Senate Finance Committee, Islam Siddiqui, nominated for Chief
Agriculture Negotiator at the office of the United States Trade
Representative, was formerly employed by CropLife America, whose firm
challenged Michelle Obama's organic garden, has consistently lobbied
the U.S government to weaken international treaties governing the use
and export of toxic chemicals such as PCBs, DDT and dioxins, and
blocked international attempts to help regulate pesticides that
increasingly linked to chronic skin and respiratory problems, birth
defects and cancer in our community. Given that a growing body of
scientific evidence supports the theory that chemicals in our food are
contributing to the rise in health problems, particularly in children,
the appointment of an industry lobbyist to export our challenged food
system to the rest of the world may be in the best interest of
agrichemical corporations but consideration should also be given to the
health implications that these novel chemicals, proteins and allergens
may have.

5. Encourage climate change advocates like Al Gore to discuss Pesticide Use by Big Ag and its Chemical Footprint.
While speaking openly about the petroleum industry's impact on global
warming, leading environmental advocates like Al Gore have been quiet
about the chemical contribution that the recent introduction of crops
genetically engineered with pesticidal toxins play on global warming
despite scientific evidence from the Royal Society of Chemistry
highlighting their impact. Since the Clinton Administration's
introduction of biotech crops designed and engineered to both withstand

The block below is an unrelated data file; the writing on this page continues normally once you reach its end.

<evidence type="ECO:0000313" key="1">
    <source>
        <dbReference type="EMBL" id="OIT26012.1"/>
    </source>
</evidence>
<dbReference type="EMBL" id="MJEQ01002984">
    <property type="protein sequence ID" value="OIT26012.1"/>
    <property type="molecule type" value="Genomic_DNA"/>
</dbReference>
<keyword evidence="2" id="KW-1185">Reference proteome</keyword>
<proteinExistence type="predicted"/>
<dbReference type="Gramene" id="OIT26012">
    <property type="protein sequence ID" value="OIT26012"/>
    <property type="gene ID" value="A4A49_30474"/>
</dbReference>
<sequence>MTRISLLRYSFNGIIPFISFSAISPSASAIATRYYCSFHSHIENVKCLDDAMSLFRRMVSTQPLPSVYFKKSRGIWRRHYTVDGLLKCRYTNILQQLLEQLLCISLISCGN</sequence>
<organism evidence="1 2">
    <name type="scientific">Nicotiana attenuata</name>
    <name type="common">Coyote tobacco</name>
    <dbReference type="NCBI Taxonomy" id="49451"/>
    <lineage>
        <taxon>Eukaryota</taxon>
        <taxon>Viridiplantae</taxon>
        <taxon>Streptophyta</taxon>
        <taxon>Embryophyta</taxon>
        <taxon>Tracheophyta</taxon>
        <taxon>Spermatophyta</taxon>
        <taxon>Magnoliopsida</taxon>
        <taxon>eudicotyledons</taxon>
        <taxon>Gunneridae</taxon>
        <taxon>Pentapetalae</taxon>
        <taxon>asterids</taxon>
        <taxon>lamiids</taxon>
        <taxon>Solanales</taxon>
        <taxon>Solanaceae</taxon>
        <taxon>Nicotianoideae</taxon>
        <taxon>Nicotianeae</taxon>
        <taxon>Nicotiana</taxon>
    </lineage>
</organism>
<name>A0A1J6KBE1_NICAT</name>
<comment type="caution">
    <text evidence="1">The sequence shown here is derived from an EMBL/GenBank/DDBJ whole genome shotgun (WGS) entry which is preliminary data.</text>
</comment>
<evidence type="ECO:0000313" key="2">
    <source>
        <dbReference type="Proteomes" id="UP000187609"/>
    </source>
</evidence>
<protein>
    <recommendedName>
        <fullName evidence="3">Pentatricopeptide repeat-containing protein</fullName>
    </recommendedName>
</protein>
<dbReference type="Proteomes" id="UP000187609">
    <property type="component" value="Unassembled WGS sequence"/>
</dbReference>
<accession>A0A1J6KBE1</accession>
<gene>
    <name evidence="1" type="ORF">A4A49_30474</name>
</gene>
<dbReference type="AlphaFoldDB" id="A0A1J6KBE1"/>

increasing doses of weed killing chemicals and produce their own
insecticides, new reports
based on USDA data, show a 383 million pound increase in the chemicals
being applied to these crops since their introduction in 1996.
According to the Royal Society of Chemistry, "growing biofuels is
probably of no benefit and in fact is actually making the climate issue
worse" given that glyphosate, being applied in increasing doses to
these crops, breaks down into nitrogen.

6. Update the Consumer Protection and Food Allergen Labeling Act to inform consumers of these newly engineered corn allergens.
The recent engineering of novel food proteins and toxins into the US
food supply has enhanced profitability for the food industry by
allowing commodities like corn to produce their own insecticides. As a
result, corn is now considered an insecticide and regulated by the EPA
. For this same reason, this corn has been either banned or labeled in
products in other developed countries because the new toxins and novel
allergens that it contains have not yet been proven safe. Despite the
lack of evidence, this corn is in the American food supply. The
increase in the rate of food allergies as demonstrated in the December
issue of Pediatrics and the growing number of people with this
condition- whose bodies recognize food as "foreign" and launch
inflammatory reaction in an effort to drive out these "foreign" food
invaders, speaks to the need to update and amend the food allergen labeling act to label these newly engineered genetically enhanced proteins and allergens as governments around the world do.